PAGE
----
Unit Key 15
Unit Key 17
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- Although they do not know how to talk, they are not able to be silent.
- When vices are silent, they shout.
- Fortune is made of glass; it breaks when it is shining (the English break can be transitive or intransitive but the Latin frango is only transitive and so we have frangitur, lit. is broken).
- When he was fleeing the enemy Fannius killed himself (lit. Fannius himself killed himself). I ask, isnt this madness - to die so that you wont die? (Martial, II, 80)
In the remaining days after that Caesar set about cutting down the woods and, lest any attack could be make from the flank on unarmed and incautious soldiers, he placed all the material which had been felled [in a position] facing the enemy and piled it up on either side as a rampart. When a great space had been cleared (lit. completed) with amazing speed in a few days, [and] when our men were looking for other woods, storms of such a sort followed that the work was necessarily suspended and the soldiers could not be kept under skins (i.e. tents) because of the uninterrupted rains. Consequently, after laying waste all the fields of the Morini [and] burning the villages and buildings Caesar withdrew his army and placed it in winter quarters among the Aulerci and Lexovii, [and] also the remaining communities who had recently made war. (Caesar, de Bello Gallico, III, 29 adapted)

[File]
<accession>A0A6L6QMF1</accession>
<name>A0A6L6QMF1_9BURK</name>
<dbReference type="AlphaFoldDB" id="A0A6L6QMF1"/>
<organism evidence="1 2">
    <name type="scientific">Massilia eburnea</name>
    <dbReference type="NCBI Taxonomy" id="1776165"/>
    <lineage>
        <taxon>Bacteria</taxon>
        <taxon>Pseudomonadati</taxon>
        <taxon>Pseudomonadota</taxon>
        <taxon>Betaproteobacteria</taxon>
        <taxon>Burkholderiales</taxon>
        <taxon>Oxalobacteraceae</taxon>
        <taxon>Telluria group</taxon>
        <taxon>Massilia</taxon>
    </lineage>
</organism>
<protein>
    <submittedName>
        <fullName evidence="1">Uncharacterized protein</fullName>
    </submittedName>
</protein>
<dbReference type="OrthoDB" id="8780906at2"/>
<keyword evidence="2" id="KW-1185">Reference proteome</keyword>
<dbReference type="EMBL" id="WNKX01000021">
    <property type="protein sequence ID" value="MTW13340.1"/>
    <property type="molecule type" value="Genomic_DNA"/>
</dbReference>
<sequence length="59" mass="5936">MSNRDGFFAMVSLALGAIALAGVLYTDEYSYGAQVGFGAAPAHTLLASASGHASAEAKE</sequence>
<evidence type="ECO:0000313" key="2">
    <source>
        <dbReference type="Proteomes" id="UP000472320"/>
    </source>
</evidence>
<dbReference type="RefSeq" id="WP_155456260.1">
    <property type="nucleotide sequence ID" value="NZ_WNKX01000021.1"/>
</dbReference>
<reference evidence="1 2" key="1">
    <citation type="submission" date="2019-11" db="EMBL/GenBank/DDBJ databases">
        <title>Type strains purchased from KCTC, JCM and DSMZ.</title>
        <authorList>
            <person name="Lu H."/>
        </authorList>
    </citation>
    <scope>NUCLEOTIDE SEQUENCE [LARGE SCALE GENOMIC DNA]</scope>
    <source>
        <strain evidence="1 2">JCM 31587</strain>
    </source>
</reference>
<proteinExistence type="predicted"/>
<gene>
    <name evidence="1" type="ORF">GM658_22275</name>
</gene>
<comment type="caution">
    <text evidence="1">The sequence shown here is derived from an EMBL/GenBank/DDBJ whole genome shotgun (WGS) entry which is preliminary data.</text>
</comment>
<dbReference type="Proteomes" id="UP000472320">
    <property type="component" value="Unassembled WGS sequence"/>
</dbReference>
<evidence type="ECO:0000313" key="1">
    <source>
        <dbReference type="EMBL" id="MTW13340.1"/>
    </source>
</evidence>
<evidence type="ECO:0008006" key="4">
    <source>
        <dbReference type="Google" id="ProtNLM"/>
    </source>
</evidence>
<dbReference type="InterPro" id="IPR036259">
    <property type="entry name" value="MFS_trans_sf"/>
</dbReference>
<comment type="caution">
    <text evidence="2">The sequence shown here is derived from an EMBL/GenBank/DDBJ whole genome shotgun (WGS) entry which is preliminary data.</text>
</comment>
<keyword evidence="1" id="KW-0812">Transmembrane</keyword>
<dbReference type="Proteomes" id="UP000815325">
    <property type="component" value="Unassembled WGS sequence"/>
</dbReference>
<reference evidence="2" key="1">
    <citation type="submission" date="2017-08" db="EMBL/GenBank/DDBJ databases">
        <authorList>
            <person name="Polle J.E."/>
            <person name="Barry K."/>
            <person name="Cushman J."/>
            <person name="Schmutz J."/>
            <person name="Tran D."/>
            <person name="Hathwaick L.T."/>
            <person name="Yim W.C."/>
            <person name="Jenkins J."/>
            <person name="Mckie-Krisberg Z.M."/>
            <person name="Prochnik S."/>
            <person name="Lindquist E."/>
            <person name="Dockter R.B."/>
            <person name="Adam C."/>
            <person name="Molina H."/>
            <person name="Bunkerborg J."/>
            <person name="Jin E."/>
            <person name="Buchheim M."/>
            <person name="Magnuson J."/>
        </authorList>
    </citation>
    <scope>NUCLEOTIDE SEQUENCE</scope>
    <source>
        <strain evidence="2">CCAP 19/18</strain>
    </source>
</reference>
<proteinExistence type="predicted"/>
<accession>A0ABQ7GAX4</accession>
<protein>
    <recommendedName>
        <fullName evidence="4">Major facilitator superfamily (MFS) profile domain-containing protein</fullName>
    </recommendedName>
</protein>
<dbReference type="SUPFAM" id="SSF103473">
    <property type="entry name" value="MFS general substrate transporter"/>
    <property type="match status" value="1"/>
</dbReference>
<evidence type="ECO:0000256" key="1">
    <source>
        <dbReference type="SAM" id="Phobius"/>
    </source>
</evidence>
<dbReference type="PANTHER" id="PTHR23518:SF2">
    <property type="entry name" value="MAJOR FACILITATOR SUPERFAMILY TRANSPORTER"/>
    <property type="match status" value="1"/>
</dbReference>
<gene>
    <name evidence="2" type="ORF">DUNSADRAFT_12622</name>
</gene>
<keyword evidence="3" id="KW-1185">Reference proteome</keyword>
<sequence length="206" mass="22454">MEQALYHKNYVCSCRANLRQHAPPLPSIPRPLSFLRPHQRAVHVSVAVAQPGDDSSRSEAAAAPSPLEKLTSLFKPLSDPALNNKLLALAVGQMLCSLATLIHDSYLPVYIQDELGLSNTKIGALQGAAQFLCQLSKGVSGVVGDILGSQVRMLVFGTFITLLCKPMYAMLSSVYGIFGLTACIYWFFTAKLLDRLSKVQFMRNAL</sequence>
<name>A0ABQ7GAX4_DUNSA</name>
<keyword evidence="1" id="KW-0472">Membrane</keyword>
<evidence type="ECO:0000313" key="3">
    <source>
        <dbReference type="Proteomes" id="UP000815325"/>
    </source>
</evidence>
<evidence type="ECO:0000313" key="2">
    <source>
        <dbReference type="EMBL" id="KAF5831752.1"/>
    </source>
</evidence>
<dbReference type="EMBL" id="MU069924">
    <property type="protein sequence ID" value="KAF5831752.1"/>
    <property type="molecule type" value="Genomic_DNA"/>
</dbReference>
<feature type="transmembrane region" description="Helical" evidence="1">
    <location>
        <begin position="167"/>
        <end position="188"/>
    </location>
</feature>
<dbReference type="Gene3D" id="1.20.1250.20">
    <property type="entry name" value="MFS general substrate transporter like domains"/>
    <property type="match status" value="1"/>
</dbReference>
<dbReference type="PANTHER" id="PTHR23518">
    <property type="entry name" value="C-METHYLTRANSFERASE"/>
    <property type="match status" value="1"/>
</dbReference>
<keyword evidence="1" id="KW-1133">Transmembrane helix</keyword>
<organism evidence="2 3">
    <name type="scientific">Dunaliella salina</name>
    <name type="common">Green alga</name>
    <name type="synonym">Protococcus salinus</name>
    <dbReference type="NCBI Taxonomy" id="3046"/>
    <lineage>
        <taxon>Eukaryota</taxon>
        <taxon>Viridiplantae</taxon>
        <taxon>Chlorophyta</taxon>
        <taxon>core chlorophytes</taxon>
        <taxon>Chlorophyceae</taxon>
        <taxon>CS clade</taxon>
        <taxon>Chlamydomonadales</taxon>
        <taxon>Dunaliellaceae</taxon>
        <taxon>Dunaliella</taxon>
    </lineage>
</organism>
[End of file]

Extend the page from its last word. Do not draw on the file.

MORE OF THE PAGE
When a strong wind had arisen on the seventh day of the siege the Nervii began to throw red-hot shot with slings and heated javelins into the huts, which were roofed with straw. These quickly caught fire and through the force of the wind spread [the fire] to every part of the camp. The enemy with a mighty shout, as though certain victory had already been won (lit. just as if victory having been gained and assured), began to bring up towers and tortoise-shell formations (a close group of men holding their shields over their heads) and to climb the rampart with ladders. But such was the bravery and presence of mind of the [Roman] soldiers that, although they were being scorched by flame[s] from all sides and pressed by a great quantity of weapons and realised that all their baggage and all their wealth (fortunas) were burning, not only did no-one come down from the rampart but hardly anyone even looked back (lit. anyone at all almost did not even look back) and at the time all fought bravely. This day was difficult for our men but, nevertheless, had the (lit. this) result that on that day a great number of the enemy were wounded and killed because they crowded themselves below the rampart itself and those at the back did not allow (lit. did not give a retreat to) those at the front to withdraw. Indeed, when the fire had abated a little and in a certain place a tower had been brought up and was touching the rampart, the centurions of the third cohort retired from where they stood and pulled back all their men, [and] began to summon the enemy with nodding and shouts; no-one of them (lit. of whom no-one) advanced. Then they (i.e. the enemy) were dislodged by stones thrown from every direction and the tower was set on fire. (Caesar, de Bello Gallico, V, 43 adapted)
(c) Gavin Betts 2000